Nations like Israel, Czechoslovakia,* and many others have joined the bandwagon. They're telling their people to live in America and prosper financially while becoming dual citizens. In Israel, the despicable authorities will allow any Jew-even murderers and rapists-to immigrate. Now, such criminals are coming here to the U.S.A.-and the INS is letting them in. [This is where I had to stop reading as everyone knows that when it comes to homicide, American natives are still on top, we kill more of our own every day before most foreigners go to bed after working their night shift at the Kwiky Mart. It's that DIY ethic that keeps us strong.]
*What an ultra-maroon, doesn't he know that Czechistan broke apart and is now comprised of the independent states of West Korea and New Mexico?

I Do Like Techno

In an AFP article about the challenges of daylight savings time for the Polish proprietors of the Cuckooland Museum, the last third of the article makes an almost complete non sequitur to:

Meanwhile, those who suffer from the winter blues as British Summer Time ends and darkness sets in during the mornings and evenings are being given something to cheer them up.

A telephone helpline of "inspiring" sounds from the mountains and shorelines of the tranquil Lake District in northwest England has been set up to help those feeling depressed as the number of daylight hours dwindles.

It includes a reading of William Wordsworth's poem "Daffodils", the sound of Lake Windermere lapping against a jetty, the crisp crunch of leaves on a country walk, and Cumberland sausage sizzling in a pan.

Is it just a cuckoo-ncidence that:

The ancient Greeks used the narcissus as a symbol of death, because they (daffodils) gave off an evil emanation, producing dullness, madness, and death.

Jobbie Job: AEI

Clearly a money laundering scheme:
American Enterprise Institute (publishing opportunity)
In November, AEI is launching a new national magazine of business and economics. It will be called The American, and will be targeted at top-level corporate executives. It will be printed six times a year, and its web site will feature new writing every day. They are looking for great writers of all ages and career levels to write for the web about trends and ideas in the business world. You can learn more at www.tamagazine.com. They will pay $100 for articles of 600 to 1200 words, depending on the topic. To pitch a story idea, email david.robinson@tamagazine.com.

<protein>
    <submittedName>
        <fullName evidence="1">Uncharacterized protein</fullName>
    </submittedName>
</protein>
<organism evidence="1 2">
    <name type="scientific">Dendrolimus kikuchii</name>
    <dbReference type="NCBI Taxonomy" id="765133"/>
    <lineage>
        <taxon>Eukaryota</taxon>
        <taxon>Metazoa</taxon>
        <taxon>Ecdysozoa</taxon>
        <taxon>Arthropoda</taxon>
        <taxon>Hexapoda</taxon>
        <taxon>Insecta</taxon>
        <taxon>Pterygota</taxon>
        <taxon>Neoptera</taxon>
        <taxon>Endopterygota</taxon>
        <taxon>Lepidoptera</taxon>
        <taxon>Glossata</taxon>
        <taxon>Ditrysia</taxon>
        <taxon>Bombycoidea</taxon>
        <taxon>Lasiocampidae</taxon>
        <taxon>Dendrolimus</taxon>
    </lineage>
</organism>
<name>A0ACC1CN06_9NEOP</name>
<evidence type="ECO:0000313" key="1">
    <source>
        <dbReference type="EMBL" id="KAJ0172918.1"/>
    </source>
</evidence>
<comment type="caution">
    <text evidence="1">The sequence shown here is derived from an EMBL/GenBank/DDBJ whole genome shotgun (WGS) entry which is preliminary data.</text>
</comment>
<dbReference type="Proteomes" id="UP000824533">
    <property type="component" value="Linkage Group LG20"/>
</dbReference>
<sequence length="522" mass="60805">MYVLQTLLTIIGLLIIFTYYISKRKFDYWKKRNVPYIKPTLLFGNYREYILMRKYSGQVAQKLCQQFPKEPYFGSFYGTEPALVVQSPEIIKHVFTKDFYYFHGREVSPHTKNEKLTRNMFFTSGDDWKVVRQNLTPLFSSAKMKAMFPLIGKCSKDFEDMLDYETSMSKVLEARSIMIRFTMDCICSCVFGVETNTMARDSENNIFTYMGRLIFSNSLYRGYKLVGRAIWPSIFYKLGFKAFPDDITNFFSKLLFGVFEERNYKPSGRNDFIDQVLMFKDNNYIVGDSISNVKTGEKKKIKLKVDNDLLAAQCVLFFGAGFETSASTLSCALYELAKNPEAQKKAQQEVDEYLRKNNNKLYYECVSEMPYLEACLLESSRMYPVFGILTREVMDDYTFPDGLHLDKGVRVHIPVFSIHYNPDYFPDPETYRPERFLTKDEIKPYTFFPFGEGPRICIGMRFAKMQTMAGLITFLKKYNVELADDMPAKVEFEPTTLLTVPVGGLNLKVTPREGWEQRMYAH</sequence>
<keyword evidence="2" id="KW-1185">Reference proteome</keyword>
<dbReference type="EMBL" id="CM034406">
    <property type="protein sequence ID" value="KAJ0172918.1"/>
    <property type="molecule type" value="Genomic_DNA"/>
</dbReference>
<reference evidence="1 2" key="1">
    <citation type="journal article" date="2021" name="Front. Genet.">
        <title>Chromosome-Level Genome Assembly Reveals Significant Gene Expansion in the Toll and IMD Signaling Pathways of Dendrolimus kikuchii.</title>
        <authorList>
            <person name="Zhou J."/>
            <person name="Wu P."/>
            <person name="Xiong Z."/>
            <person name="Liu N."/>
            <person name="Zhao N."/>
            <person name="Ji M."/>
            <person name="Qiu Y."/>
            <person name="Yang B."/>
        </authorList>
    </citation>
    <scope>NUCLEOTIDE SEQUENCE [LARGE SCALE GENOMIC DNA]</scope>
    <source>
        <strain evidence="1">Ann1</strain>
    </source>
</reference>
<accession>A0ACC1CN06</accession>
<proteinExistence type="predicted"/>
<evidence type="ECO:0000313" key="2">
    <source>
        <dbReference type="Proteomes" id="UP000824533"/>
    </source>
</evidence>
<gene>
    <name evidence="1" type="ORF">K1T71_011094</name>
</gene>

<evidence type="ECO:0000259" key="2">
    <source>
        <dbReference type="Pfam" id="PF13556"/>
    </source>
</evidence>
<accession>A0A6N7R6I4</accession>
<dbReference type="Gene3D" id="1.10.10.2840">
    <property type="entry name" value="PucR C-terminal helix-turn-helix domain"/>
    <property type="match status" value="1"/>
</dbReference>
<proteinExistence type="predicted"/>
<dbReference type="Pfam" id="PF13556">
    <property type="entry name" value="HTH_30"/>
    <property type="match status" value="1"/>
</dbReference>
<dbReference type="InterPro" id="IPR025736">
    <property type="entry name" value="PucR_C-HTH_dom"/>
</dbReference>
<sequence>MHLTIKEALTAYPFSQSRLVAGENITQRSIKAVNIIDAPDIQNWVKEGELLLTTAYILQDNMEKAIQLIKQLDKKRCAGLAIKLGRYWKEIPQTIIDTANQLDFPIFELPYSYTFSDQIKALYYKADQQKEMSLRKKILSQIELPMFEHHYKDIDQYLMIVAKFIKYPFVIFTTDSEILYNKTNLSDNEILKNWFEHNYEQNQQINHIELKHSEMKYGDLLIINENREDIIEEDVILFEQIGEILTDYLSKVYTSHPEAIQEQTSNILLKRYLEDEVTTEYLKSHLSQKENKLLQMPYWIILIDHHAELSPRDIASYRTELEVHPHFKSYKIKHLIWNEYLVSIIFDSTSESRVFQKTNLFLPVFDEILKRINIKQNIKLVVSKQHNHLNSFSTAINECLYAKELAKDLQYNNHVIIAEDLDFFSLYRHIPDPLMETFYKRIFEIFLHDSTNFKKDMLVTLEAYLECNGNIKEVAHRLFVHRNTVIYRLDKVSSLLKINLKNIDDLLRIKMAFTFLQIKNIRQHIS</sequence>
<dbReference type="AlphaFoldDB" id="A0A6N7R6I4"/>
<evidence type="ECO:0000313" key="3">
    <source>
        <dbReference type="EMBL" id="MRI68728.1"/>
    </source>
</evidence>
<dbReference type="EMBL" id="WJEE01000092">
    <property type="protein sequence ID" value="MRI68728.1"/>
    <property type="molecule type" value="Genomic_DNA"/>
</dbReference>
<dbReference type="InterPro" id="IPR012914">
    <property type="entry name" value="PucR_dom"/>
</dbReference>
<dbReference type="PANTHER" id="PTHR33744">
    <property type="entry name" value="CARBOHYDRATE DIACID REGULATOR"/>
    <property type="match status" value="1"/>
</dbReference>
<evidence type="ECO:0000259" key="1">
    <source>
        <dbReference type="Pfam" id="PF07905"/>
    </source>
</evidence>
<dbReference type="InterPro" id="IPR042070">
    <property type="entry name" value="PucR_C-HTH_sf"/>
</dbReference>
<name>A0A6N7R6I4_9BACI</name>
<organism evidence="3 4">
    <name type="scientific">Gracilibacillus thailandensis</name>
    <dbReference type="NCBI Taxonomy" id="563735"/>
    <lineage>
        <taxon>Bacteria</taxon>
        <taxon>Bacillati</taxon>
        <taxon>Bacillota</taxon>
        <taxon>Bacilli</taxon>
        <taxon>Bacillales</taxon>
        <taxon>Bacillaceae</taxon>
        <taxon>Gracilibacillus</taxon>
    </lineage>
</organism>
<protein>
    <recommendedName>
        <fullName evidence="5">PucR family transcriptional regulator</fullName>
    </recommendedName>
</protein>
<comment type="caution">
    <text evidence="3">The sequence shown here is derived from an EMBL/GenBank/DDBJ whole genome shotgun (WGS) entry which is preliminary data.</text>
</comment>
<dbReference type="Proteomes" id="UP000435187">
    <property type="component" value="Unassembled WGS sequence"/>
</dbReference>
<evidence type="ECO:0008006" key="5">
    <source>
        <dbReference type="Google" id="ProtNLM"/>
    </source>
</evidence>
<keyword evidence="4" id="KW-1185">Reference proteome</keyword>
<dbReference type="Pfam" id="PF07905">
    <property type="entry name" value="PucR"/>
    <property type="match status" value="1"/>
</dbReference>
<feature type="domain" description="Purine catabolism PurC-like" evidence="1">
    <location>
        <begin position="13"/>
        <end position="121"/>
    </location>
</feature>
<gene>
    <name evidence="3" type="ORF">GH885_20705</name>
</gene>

"Gee golly, at $100 an article you just know the financial advice aimed at top-level execs will be spot-on!"

Credit: Meredith


Yahoo! had a fun little clip the other day:

The whole project began out of spite. I had just purchased a digital camera...My girlfriend asked me why I bought it and what I was going to do with it. I explained. She asked me if I was "going to use it every day", with sarcastic inflection. I told her yes, and resolved to do so. The project began there.
And for eight years he's been taking his own picture every day--except for when he was in Antarctica.

Didn't Kubrick try to do something like this with Haley Joel Osment?


Time to catch the Korean Wave:
The Korean Wave refers to the popularity of South Korean popular culture in other Asian countries and is otherwise known as "Hallyu"; it has been likened to the British Invasion.
Entertainment industry leaders in Seoul credit the phenomenon to good marketing coupled with an uncanny response throughout Asia to the expressive nature of the South Koreans--long dubbed the Italians of Asia. A hearty diet and two years of forced military duty, industry leaders and fans insist, have also made young South Korean men among the buffest in Asia. Most important, however, has been the South Korean entertainment industry's perfection of the strong, silent type on screen -- typically rich, kind men with coincidentally striking looks and a tendency to shower women with unconditional love.
Maybe the boom was cause by Kim Jong Il’s On the Art of Cinema which the Huffington Post reviewed recently. If Asia's trends track with those of the Ice People, I predict the emaciated and boney physique offset by the maniacal expression of hopelessness and desperation will be the next look popularized by the DPRK.

Credit: Misty & Jason

Georgia and Ukraine Sitting in a Tree…


From Toronto’s Globe and Mail (August 15, 2005):